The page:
Good tips on hunting!!! Our Mama can't stand killing things either. In fact just the other day the doggies among us hunted down a junebug that was somehow in the house... and you know what Mama did? She took it AWAY from us and put it up high, hoping it would warm up and fly away! So, we're just going to have a junebug flying around all winter long??????

georgia little pea said...

Dear T, L & SJ,

I understand completely. My humans take out the spiders who come to visit the house. After a few days, they come back in. You have to be very careful when you sit on the potty here. I don't know what a junebug is. Why is it flying around in February?

ceekay said...

Very nice, Georgia ... I like your style, but the family could starve to death waiting for you to bring home the bacon. Maybe you should consider re-training to become a truffle hunting dog instead lovey.

sonia a. mascaro said...

Amazing post, Georgia! Funny text and good photos! Sounds all of you had a great time! Flora would love to be part of the team...

PS: I love the frogmouths too and I think the Egyptian Nightjar nesting in the sand is just amazing!
I missed you too!
Big (((hugs)))

georgia little pea said...

@ceekay- I can tell you where the truffles are hiding...they're in a place called Deli :). Ever heard of it?

@Sonia - yes, the nightjar was amazing too! Welcome home!

Jean said...

Dear Georgia Little Pea
I once caught a mouse. Well, the cat and I collaborated and caught it. She chased it onto the top of the washer, then swatted it down to me, and I did a giant belly flop on top of it. Then my human reached under my belly, grabbed it and took it outside to the field. She thought we was pretty clever. Especially as I'm a herding dog, not a hunting dog. Maybe ya could do a post on how to be a herding dog, cuz I've never quite got the hang of that.
Luv, Charley the border collie cross

georgia little pea said...

Hello Charley the border collie X -

Thanks for dropping by :)

What a story! What Team Work! That's what I'm talking about. Your cat sounds Fierce, you sound Brave, and your human sounds Kind (like My Cushion). Did the mouse find its way back home?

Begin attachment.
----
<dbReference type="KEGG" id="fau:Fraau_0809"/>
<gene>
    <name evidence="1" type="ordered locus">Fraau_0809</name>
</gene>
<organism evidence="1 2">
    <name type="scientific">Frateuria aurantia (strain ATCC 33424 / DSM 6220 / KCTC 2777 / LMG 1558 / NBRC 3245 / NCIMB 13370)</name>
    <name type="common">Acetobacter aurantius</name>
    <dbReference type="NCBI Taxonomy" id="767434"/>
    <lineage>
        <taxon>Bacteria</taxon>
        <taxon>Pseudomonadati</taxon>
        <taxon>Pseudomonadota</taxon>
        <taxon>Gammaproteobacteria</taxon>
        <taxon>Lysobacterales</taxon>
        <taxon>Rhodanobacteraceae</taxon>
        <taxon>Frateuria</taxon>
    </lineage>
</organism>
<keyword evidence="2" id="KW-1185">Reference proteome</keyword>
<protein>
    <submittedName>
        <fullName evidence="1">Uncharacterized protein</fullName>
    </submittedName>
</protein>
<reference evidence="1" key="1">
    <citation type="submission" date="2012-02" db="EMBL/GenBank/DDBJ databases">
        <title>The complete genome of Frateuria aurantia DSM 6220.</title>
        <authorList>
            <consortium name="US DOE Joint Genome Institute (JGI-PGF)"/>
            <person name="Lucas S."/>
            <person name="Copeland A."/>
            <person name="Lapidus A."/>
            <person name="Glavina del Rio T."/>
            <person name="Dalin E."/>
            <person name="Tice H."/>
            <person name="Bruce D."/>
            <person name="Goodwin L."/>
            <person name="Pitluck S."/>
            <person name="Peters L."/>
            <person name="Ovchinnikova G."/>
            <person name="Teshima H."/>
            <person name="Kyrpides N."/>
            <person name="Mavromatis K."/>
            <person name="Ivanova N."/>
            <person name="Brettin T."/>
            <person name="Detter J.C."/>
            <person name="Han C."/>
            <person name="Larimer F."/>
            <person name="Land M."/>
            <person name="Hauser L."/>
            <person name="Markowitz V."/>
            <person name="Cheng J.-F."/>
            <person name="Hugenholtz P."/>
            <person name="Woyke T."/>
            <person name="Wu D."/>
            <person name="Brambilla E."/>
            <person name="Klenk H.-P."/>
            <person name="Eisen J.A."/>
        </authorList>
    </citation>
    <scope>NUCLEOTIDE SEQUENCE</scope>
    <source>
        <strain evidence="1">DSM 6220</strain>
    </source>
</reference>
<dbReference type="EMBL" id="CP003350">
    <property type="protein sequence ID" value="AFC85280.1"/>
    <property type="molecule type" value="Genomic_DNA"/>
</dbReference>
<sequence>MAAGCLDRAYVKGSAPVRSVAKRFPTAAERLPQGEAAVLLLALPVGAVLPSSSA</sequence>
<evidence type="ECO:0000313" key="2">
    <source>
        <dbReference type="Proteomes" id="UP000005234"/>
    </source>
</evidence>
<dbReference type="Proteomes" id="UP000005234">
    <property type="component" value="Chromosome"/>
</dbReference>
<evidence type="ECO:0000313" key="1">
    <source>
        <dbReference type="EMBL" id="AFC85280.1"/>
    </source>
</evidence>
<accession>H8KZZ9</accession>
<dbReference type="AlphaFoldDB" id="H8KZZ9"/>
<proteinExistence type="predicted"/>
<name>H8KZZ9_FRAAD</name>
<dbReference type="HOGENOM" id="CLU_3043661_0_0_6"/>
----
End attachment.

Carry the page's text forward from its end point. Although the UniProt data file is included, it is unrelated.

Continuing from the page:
I'm quite good at herding too. I do it every day at breakfast and dinner time. One look from me and My Typist is a baa lamb.

Have great day! :)


I am glad for the clarification re: pigdogs. It DID have me wondering -- SINCERE apologies about the earlier inquiry about the extraordinary largeness of your snout in earlier photos.

I get it now. Based on photos from your hunting post, all parts of the anatomy seem to be in order and in proportion.

Thankfully there are no boars in my 'hood. Just squirrels. I herd them. Relentlessly.

The cheeky (literally) little b-stards think they own the park.



georgia little pea said...

You called my nose a snout AGAIN. Was it a slip of some kind, Mr Ben? Freudian perhaps? *sigh*

chandra said...

GLP, if you don't know what a pig looks like yet, don't look at the photos on the hunting pig dog site ... oh, first it's maggots, then it's bloody boars ... how am I supposed to go to sleep now?! I've got to get back on my morning reading schedule, your posts seemed so much more ladylike then! Ha!

c at ddy.

georgia little pea said...

oh ms chandra! i'm SO SORRY. i'm not allowed to look at the b.o.a.r pictures in case they upset me.

i hope you have some nice hot chocolate and marshmallows at home. i hear they're quite good for putting humans to sleep.

good night! :) xox